Facts and Events
||Mary Ann Taber
||1 Aug 1821
||Clerkenwell, Middlesex, England6 Queen Street, Goswell Street
||3 Mar 1822
||St. Bartholomew the Great, London, England
||22 Jun 1830
||London, EnglandAge 9; Ship: Hibernia
||19 May 1842
||New York City, New York, United Statesby Rev. Mr. Griffin
to Richard Henry Shentley
||30 Jul 1860
||Jersey City, Hudson, New Jersey, United StatesAge 27
||30 Jul 1860
||Jersey City, Hudson, New Jersey, United States
||9 Nov 1891
||Potter, South Dakota, United StatesPotter County Court
||17 Mar 1892
||Potter, South Dakota, United States160 Acres of Land granted to Mary Ann Shentley under the Homestead Act of 1862
||23 Jun 1900
||Waukesha, Waukesha, Wisconsin, United StatesAge 71 (actual 77); widow, mother of no children
||23 Jun 1900
||Waukesha, Waukesha, Wisconsin, United States413 McCall Street
||1908 - 30 Apr 1910
||Chicago, Cook, Illinois, United StatesMethodist Episcopal Old Peoples Home, 1417 Foster Ave
||30 Apr 1910
||Chicago, Cook, Illinois, United StatesAge 87; widow, mother of no children
||5 Oct 1914
||Chicago Heights, Cook, Illinois, United States
||after 5 Oct 1914
||Chicago Heights, Cook, Illinois, United StatesRosehill Cemetary
According to family history, Mary Ann and Richard adopted a child who died. Richard went back to England and never returned, presumably abandoning Mary Ann. After her husband left, Mary Ann lived with her brother Alexander Taber and Sarah Hall Taber's family, helping raise their children. She moved to Dakota Territory with Sarah Hall Taber, Sarah's children, and Sarah's second husband, James Somerville. After Sarah's children were grown, Mary Ann went to live with Frederick Taber and Family for awhile, with Ida Taber Lufkin and Family in California, then she returned to Dakota to live with Clarence. On 17 March 1892, at the age of 71, she is listed in the Potter County Federal Land Records as having received 160 acres of land to homestead and occupy. There is no information in her family's history as to how this land was used or disposed of. She helped raise Clarence's children. In 1908, Clarence placed her in the Methodist Episcopal Old People's Home, 1415 Foster Ave., Chicago, Illinois. Great Aunt Mildred Taber Clark characterized her in a letter written January 21,1986; "Great credit should be given to her, a forsaken, disappointed little woman destitute of income, dependent upon relatives. She surely must have filled a great mission in my mother's life, for she cared for the three babies, growing children and endless household chores. I recall her care, undressing us at night, hearing our prayers kneeling at her lap, walks, stories innnumerable, reading to the three of us little Sunday School papers we brought home each Sunday. ...uncomplaining little one, never, (I was told) ever asked for anything but "a little senny to make senny tea," on Saturday night."
Mary Ann Taber's Marriage Certificate
Bedford Street Church Marriage Register
- ↑ 1.0 1.1 Mary Ann Taber, in FamilySearch. England Births and Christenings, 1538-1975. (Online: Intellectual Reserve, Inc.), Pg 71, No 564, 3 Mar 1822.
name: Mary Ann Taber
christening date: 03 Mar 1822
christening place: ST BARTHOLOMEW THE GREAT,LONDON,LONDON,ENGLAND
birth date: 01 Aug 1821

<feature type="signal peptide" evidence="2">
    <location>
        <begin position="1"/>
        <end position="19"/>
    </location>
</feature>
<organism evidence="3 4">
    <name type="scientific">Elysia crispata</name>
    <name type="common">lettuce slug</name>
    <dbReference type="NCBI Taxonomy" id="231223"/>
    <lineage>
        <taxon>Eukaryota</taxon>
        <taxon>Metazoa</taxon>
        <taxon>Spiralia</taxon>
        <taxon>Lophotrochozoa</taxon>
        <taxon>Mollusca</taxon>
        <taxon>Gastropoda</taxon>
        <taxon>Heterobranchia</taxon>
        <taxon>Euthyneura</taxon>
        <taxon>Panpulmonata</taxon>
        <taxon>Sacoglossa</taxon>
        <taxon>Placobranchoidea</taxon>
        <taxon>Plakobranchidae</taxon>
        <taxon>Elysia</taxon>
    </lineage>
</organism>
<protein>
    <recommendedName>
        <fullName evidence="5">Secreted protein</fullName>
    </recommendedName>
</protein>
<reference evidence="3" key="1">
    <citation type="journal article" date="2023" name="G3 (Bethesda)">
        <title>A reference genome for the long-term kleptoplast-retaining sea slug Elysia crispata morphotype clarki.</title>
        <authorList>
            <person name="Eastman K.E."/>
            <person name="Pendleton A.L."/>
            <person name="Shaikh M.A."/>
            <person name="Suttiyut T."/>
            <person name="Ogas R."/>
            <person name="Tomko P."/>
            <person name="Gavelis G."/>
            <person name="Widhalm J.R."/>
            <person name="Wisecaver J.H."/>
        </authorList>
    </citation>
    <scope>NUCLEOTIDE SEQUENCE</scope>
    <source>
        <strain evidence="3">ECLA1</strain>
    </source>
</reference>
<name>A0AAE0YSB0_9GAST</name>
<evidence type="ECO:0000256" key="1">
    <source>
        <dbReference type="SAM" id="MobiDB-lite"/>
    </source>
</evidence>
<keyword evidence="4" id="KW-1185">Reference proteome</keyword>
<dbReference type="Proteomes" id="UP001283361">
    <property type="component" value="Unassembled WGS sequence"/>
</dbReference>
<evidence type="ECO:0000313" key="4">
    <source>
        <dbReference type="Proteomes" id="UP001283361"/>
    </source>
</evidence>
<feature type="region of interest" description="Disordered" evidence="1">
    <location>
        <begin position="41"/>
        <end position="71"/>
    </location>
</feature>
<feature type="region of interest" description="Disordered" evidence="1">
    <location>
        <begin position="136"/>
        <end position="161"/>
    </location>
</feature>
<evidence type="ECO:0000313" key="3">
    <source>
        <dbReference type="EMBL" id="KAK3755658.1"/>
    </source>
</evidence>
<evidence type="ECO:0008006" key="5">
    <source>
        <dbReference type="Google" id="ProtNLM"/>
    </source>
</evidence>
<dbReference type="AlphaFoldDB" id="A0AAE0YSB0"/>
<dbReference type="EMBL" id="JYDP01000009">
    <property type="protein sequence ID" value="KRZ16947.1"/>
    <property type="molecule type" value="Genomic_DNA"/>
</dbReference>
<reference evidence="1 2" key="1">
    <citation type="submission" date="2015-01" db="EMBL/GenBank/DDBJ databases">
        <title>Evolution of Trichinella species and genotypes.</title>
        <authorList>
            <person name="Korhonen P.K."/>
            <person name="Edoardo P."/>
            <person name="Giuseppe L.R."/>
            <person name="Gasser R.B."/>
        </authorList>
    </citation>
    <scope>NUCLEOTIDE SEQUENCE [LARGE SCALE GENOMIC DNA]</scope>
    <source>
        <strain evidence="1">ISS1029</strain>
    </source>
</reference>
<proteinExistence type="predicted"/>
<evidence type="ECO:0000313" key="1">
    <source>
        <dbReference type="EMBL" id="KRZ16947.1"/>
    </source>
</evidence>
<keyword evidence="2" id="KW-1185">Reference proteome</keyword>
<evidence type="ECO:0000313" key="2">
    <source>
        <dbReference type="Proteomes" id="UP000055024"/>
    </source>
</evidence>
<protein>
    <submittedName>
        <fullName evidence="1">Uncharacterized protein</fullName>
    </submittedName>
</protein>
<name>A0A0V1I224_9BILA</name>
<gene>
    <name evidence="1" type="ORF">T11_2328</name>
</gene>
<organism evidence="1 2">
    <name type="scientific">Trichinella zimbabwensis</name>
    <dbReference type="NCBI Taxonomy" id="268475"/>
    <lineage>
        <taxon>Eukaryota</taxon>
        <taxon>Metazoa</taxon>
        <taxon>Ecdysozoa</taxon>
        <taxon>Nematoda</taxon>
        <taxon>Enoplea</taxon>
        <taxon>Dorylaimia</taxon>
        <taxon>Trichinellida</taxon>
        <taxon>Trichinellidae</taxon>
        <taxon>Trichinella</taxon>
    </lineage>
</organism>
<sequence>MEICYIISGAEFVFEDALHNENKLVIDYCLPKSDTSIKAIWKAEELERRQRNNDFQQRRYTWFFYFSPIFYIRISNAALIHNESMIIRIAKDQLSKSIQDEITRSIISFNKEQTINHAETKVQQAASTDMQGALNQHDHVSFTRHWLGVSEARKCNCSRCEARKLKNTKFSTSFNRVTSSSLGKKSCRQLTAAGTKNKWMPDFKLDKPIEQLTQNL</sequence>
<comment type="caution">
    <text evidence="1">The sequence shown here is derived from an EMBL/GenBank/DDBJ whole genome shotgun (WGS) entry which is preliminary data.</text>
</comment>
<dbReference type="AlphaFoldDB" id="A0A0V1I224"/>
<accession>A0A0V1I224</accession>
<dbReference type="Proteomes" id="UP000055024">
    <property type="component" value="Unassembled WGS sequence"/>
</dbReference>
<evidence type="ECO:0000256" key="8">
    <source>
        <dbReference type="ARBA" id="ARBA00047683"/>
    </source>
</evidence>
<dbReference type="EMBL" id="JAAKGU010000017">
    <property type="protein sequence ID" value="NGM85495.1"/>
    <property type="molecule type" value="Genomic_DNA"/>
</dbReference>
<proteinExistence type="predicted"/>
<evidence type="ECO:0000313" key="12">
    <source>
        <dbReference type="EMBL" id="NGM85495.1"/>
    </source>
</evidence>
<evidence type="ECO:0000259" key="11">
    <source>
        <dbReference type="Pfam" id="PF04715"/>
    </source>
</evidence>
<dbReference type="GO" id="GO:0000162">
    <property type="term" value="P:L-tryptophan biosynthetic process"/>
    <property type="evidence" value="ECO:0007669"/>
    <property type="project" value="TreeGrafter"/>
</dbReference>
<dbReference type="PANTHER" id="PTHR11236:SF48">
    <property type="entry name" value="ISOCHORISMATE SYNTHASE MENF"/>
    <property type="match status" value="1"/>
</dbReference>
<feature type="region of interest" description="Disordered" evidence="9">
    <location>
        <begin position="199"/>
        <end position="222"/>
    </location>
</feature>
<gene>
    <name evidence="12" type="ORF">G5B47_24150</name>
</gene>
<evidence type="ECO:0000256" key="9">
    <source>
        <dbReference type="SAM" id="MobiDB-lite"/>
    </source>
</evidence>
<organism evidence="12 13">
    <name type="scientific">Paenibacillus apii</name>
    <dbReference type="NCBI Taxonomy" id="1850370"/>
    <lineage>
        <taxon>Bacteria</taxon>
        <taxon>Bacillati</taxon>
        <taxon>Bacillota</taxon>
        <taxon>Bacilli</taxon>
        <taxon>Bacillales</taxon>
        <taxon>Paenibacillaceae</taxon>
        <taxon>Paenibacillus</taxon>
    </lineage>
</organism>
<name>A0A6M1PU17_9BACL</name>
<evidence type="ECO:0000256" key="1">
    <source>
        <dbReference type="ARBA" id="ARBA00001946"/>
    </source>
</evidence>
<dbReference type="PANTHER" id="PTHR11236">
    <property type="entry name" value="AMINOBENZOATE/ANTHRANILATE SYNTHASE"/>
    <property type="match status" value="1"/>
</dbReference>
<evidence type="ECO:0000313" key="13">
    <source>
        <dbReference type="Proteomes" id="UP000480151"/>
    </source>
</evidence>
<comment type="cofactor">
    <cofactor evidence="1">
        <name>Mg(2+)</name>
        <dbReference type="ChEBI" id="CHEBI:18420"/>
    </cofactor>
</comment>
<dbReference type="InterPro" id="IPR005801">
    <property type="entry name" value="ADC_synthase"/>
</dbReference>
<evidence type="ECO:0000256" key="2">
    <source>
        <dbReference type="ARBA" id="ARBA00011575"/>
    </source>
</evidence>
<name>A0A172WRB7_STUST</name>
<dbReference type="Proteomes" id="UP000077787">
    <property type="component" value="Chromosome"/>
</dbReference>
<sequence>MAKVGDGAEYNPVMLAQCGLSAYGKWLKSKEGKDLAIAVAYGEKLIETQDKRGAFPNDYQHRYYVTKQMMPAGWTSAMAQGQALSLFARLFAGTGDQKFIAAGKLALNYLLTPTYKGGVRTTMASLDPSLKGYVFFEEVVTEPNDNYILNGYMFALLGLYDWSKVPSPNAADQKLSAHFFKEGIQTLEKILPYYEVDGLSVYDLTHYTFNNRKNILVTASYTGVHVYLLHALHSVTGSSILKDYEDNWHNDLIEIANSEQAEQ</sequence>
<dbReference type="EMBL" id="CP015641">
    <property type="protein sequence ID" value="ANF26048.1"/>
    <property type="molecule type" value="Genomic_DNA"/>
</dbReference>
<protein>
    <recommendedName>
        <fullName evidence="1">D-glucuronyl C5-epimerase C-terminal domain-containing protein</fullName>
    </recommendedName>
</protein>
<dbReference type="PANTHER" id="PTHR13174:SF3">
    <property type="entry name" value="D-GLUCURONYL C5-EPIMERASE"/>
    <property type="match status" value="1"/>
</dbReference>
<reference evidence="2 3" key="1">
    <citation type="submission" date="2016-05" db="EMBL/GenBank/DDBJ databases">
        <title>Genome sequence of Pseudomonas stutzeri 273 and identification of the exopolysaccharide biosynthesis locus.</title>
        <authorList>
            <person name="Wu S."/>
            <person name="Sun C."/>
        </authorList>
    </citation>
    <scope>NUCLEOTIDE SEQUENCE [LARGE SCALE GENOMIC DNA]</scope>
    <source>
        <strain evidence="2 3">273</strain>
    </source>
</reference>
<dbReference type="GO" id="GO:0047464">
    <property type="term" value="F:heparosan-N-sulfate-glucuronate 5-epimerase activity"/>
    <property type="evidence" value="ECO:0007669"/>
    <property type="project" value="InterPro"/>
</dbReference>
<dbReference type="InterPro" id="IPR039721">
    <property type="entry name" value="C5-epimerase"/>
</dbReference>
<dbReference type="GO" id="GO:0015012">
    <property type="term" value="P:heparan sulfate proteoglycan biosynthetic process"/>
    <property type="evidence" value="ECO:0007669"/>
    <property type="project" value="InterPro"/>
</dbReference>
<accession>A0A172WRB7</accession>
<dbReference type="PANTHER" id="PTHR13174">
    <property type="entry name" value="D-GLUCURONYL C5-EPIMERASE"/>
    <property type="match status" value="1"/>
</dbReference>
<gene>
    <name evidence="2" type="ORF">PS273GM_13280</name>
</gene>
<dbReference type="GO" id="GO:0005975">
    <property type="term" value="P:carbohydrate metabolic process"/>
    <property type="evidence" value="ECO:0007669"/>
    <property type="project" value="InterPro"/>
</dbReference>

Mary Ann Taber Baptism
- ↑ 2.0 2.1 2.2 Clarence W Tabor family, in Waukesha, Wisconsin, United States. 1900 U.S. Census Population Schedule, 23 Jun 1900.
- New York Herald (New York City, New York), Pg. 3, Col. 2, 27 May 1842.
On Thursday, 19th inst., by the Rev. Mr. Griffin, Mr. RICHARD HENRY SHENTL(E)Y, of Brighton, England, to Miss MARY ANN TABER, of this city.
Mary Ann Taber Marriage Announcement
- ↑ Original Naturalization Certificate - partial page, 1891.
Source: Personal Papers of Clarence Wilbur Taber
- Breaking Sod on the Prairies, Clarence Wilbur Taber, Author, Pgs 4 - 6, 1927.
"Before I was born, Aunt Mary had come to live with us. She was the Martha of the household, busy long after all the other members of the family had fallen asleep. She had experienced a tragedy against which our own family troubles paled; yet with all her sorrows, grief had left no lines in her face. Because she was always cheerful, always ready to wait on every one, we children naturally learned to love her. We came to depend more and more upon her, and less upon mother, who was so much concered with our spiritual welfare that she could find little time to attend to our physical needs." "My brother, who was constantly in difficulty with Aunt Mary beacuse of his failure to keep his face clean, insisted after every altercation on repeating at family prayers, "and the priest shall pronounce him clean." Despite this assurance, he was not delivered from the wash rag. Indeed, Aunt Mary's vigilant eyes ofter discovered, during prayers, a dirty spot behind brother William's ears." "This, however, (Saturday afternoon) was Aunt Mary's busiest time of the week, for all that was to be eaten on Sunday, must be cooked on Saturday. No fire was allowed in the cookstove on Sunday."
Remembrance of Aunt Mary by Clarence Wilbur Taber
- ↑ 6.0 6.1 Mary N Shentley, inmate, in Cook, Illinois, United States. 1910 U.S. Census Population Schedule.
Chicago, Ward 25, Methodist Episcopal Old People Home, ED 1050, Sheet 3B, Dwelling 35, Family 60, Line 80, NARA microfilm publication T624, roll 267
- ↑ 7.0 7.1 Alexander Taber family, in Hudson, Jersey, United States. 1860 U.S. Census Population Schedule, 30 Jul 1860.
Jersey City, 4th Ward, Pg 161, Dwelling 880, Family 1265, Lines 9-13, NARA microfilm publication M653, roll 693
- ↑ 8.0 8.1 Mary Ann Shentley Death Certificate
- ↑ Bureau of Land Management Record for Mary Ann Shentley, 17 March 1892